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Figure 1. Sox2 expression during development of sensory organs in mice. (A) Schematic representation of a Merkel cell–neurite complex on the skin. Sox2-expressing Merkel cells are indicated. (B) Schematic representation of the distribution of papillae on the tongue and of the organization of taste buds. Taste receptor cells expressing Sox2 are indicated. Circumvallate papillae (CvPs), foliate papillae (FoPs) and fungiform papillae (FFPs). (C) Schematic representation of inner ear development. Sox2-expressing neurosensory epithelium and support cells (SCs) are indicated. Sox-negative hair cells (HCs) are shown. (D) Schematic representation of the olfactory system. Sox2-expressing sensory epithelium and olfactory epithelium (OE) are indicated. Olfactory sensory neurons (OSNs) projecting to the olfactory bulb (OB) are shown. At the bottom of the figure, a timecourse of mouse development is illustrated.
Figure 1. Sox2 expression during development of sensory organs in mice. (A) Schematic representation of a Merkel cell–neurite complex on the skin. Sox2-expressing Merkel cells are indicated. (B) Schematic representation of the distribution of papillae on the tongue and of the organization of taste buds. Taste receptor cells expressing Sox2 are indicated. Circumvallate papillae (CvPs), foliate papillae (FoPs) and fungiform papillae (FFPs). (C) Schematic representation of inner ear development. Sox2-expressing neurosensory epithelium and support cells (SCs) are indicated. Sox-negative hair cells (HCs) are shown. (D) Schematic representation of the olfactory system. Sox2-expressing sensory epithelium and olfactory epithelium (OE) are indicated. Olfactory sensory neurons (OSNs) projecting to the olfactory bulb (OB) are shown. At the bottom of the figure, a timecourse of mouse development is illustrated.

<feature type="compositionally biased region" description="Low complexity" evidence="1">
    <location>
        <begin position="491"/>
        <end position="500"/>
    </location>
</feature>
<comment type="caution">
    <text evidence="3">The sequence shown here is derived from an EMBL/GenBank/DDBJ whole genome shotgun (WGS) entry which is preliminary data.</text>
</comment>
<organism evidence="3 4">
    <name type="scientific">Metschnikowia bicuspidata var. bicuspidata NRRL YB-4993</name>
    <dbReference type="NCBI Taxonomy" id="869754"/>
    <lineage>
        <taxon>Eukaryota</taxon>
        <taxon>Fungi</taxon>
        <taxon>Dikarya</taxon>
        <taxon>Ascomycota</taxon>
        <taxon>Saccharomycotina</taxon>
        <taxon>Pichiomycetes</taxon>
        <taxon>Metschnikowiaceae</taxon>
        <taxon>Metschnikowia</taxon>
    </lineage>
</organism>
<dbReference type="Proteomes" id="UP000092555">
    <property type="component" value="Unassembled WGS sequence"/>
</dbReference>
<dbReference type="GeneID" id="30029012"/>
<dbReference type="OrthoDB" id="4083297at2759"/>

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Table 1. SOX2 and sensory organs in mice.
Table 1. SOX2 and sensory organs in mice.
SenseCell TypeSox2 Expression
SOX2 TargetsSOX2
TOUCHMerkel cellE14.5_Atoh1ISL1[24,26,28,29]
TASTETaste bud progenitorE12.5/E13.5Shh and WntNtf3 and BDNF_[30,31,32,33,34,35,36]
Taste receptor cellE18.5/P1
HEARINGSensory progenitorE13.5Shh and NotchAtoh1 and Prox1SIX1, EYA1 AND PAX2[37,38,39,40,41,42,43]
Supporting cellE15.5/E16.5
Differentiating hair cellsE15.5
Hair cellLow/not expressed
SMELLOlfactory placodeE9BMPHes5OCT1[44,45,46]
Sensory epitheliumE10.5
Olfactory neuronNot expressed
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Mercurio, S. SOX2-Sensing: Insights into the Role of SOX2 in the Generation of Sensory Cell Types in Vertebrates. Int. J. Mol. Sci. 2023, 24, 7637.

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Mercurio S. SOX2-Sensing: Insights into the Role of SOX2 in the Generation of Sensory Cell Types in Vertebrates. International Journal of Molecular Sciences. 2023; 24(8):7637.

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Mercurio, Sara. 2023. "SOX2-Sensing: Insights into the Role of SOX2 in the Generation of Sensory Cell Types in Vertebrates" International Journal of Molecular Sciences 24, no. 8: 7637.